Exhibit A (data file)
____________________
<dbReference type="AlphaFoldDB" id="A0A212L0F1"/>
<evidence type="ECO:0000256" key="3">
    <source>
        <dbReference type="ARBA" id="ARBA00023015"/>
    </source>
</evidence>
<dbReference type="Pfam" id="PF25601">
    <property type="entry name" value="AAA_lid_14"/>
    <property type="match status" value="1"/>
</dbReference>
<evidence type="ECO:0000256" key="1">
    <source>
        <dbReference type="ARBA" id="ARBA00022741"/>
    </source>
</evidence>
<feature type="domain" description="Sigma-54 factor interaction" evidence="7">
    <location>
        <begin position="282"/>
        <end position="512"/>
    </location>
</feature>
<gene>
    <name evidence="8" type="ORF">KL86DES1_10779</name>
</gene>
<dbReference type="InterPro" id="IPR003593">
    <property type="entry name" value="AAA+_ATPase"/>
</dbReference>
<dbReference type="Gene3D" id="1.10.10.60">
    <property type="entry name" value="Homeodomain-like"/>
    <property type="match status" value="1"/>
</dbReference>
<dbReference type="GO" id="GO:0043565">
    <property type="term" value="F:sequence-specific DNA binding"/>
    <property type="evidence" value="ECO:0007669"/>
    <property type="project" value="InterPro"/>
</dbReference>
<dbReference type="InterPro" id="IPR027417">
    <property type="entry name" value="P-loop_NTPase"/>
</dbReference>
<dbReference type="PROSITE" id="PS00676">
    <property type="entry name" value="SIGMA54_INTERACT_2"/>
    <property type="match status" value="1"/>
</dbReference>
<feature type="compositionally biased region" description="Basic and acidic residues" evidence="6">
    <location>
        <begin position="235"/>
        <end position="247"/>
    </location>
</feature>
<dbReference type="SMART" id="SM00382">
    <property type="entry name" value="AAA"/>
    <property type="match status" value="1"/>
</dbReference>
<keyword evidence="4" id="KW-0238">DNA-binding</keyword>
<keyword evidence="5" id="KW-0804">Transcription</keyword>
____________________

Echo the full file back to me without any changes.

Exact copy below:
<dbReference type="AlphaFoldDB" id="A0A212L0F1"/>
<evidence type="ECO:0000256" key="3">
    <source>
        <dbReference type="ARBA" id="ARBA00023015"/>
    </source>
</evidence>
<dbReference type="Pfam" id="PF25601">
    <property type="entry name" value="AAA_lid_14"/>
    <property type="match status" value="1"/>
</dbReference>
<evidence type="ECO:0000256" key="1">
    <source>
        <dbReference type="ARBA" id="ARBA00022741"/>
    </source>
</evidence>
<feature type="domain" description="Sigma-54 factor interaction" evidence="7">
    <location>
        <begin position="282"/>
        <end position="512"/>
    </location>
</feature>
<gene>
    <name evidence="8" type="ORF">KL86DES1_10779</name>
</gene>
<dbReference type="InterPro" id="IPR003593">
    <property type="entry name" value="AAA+_ATPase"/>
</dbReference>
<dbReference type="Gene3D" id="1.10.10.60">
    <property type="entry name" value="Homeodomain-like"/>
    <property type="match status" value="1"/>
</dbReference>
<dbReference type="GO" id="GO:0043565">
    <property type="term" value="F:sequence-specific DNA binding"/>
    <property type="evidence" value="ECO:0007669"/>
    <property type="project" value="InterPro"/>
</dbReference>
<dbReference type="InterPro" id="IPR027417">
    <property type="entry name" value="P-loop_NTPase"/>
</dbReference>
<dbReference type="PROSITE" id="PS00676">
    <property type="entry name" value="SIGMA54_INTERACT_2"/>
    <property type="match status" value="1"/>
</dbReference>
<feature type="compositionally biased region" description="Basic and acidic residues" evidence="6">
    <location>
        <begin position="235"/>
        <end position="247"/>
    </location>
</feature>
<dbReference type="SMART" id="SM00382">
    <property type="entry name" value="AAA"/>
    <property type="match status" value="1"/>
</dbReference>
<keyword evidence="4" id="KW-0238">DNA-binding</keyword>
<keyword evidence="5" id="KW-0804">Transcription</keyword>